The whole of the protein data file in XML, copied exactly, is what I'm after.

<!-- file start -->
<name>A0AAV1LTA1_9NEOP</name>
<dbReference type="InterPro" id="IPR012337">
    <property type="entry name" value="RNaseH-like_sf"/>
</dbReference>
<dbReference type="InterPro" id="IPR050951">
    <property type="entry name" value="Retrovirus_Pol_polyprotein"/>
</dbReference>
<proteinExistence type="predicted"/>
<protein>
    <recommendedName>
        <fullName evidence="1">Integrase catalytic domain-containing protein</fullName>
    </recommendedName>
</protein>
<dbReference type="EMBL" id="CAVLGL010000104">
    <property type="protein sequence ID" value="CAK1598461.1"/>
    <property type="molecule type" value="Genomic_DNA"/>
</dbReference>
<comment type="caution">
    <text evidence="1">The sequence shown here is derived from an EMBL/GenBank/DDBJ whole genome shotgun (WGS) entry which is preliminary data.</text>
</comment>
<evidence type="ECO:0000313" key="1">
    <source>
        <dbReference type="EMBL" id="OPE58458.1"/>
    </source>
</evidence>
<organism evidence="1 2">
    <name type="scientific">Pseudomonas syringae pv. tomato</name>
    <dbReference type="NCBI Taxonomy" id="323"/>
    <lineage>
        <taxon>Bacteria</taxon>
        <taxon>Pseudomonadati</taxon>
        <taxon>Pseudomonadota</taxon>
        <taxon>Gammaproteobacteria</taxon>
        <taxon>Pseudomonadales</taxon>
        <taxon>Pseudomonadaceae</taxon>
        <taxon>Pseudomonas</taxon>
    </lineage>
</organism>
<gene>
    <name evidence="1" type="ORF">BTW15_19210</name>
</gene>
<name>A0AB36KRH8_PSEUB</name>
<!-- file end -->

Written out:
<name>A0AAV1LTA1_9NEOP</name>
<dbReference type="InterPro" id="IPR012337">
    <property type="entry name" value="RNaseH-like_sf"/>
</dbReference>
<dbReference type="InterPro" id="IPR050951">
    <property type="entry name" value="Retrovirus_Pol_polyprotein"/>
</dbReference>
<proteinExistence type="predicted"/>
<protein>
    <recommendedName>
        <fullName evidence="1">Integrase catalytic domain-containing protein</fullName>
    </recommendedName>
</protein>
<dbReference type="EMBL" id="CAVLGL010000104">
    <property type="protein sequence ID" value="CAK1598461.1"/>
    <property type="molecule type" value="Genomic_DNA"/>
</dbReference>
<comment type="caution">
    <text evidence="1">The sequence shown here is derived from an EMBL/GenBank/DDBJ whole genome shotgun (WGS) entry which is preliminary data.</text>
</comment>
<evidence type="ECO:0000313" key="1">
    <source>
        <dbReference type="EMBL" id="OPE58458.1"/>
    </source>
</evidence>
<organism evidence="1 2">
    <name type="scientific">Pseudomonas syringae pv. tomato</name>
    <dbReference type="NCBI Taxonomy" id="323"/>
    <lineage>
        <taxon>Bacteria</taxon>
        <taxon>Pseudomonadati</taxon>
        <taxon>Pseudomonadota</taxon>
        <taxon>Gammaproteobacteria</taxon>
        <taxon>Pseudomonadales</taxon>
        <taxon>Pseudomonadaceae</taxon>
        <taxon>Pseudomonas</taxon>
    </lineage>
</organism>
<gene>
    <name evidence="1" type="ORF">BTW15_19210</name>
</gene>
<name>A0AB36KRH8_PSEUB</name>